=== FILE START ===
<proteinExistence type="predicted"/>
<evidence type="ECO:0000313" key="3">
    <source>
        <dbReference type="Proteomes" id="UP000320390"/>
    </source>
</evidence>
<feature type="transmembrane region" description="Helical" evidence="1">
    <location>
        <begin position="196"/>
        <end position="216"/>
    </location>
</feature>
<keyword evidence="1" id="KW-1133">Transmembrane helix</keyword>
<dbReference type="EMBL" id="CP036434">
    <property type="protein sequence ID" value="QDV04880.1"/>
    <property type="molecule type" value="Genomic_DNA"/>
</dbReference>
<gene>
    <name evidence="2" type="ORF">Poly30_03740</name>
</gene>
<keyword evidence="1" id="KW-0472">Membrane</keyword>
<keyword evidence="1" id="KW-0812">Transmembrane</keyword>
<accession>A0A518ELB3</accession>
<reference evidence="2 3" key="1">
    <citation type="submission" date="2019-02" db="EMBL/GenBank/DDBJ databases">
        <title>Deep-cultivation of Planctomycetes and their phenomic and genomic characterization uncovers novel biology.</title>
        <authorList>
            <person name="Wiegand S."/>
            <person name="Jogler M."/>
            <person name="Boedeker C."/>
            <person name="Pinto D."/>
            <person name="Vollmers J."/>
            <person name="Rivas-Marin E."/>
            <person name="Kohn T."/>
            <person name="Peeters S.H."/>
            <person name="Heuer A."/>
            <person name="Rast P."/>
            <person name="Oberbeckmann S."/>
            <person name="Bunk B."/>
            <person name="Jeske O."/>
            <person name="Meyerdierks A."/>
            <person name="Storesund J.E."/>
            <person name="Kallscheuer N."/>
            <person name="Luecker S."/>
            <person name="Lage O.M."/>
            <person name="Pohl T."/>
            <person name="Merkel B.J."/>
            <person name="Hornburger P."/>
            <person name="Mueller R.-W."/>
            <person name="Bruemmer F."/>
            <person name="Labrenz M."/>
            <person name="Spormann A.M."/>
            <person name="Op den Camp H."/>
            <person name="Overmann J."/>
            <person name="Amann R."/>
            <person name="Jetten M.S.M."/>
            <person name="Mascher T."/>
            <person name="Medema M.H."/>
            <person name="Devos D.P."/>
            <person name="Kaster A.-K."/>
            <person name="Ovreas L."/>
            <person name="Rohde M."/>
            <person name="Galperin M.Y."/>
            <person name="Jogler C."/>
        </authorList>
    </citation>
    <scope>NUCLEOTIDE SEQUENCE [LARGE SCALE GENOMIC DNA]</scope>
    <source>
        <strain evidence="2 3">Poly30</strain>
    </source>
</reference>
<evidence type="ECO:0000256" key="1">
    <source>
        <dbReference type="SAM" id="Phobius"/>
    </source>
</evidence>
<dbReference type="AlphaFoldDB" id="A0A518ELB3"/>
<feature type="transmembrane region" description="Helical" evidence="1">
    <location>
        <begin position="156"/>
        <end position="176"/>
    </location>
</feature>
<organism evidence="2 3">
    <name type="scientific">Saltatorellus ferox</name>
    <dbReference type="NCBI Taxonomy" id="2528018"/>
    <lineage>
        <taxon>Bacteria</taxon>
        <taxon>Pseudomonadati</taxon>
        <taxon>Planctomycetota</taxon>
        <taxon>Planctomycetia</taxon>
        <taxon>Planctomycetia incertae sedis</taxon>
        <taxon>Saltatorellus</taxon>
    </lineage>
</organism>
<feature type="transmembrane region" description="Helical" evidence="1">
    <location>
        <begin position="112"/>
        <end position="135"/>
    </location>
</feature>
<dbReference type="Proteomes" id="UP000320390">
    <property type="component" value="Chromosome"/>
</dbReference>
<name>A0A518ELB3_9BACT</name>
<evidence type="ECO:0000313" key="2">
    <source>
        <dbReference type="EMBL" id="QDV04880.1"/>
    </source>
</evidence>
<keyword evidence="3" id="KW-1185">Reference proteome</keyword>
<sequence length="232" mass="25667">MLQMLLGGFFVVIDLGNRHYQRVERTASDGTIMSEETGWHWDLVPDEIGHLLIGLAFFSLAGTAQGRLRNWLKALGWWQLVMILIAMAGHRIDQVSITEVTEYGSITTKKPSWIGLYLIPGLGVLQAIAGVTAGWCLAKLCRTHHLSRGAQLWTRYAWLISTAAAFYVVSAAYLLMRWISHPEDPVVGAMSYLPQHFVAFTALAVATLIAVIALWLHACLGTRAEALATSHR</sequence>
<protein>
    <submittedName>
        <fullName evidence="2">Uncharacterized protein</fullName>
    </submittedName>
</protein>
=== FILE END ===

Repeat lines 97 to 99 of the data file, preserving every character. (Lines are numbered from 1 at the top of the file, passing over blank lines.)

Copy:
    <location>
        <begin position="112"/>
        <end position="135"/>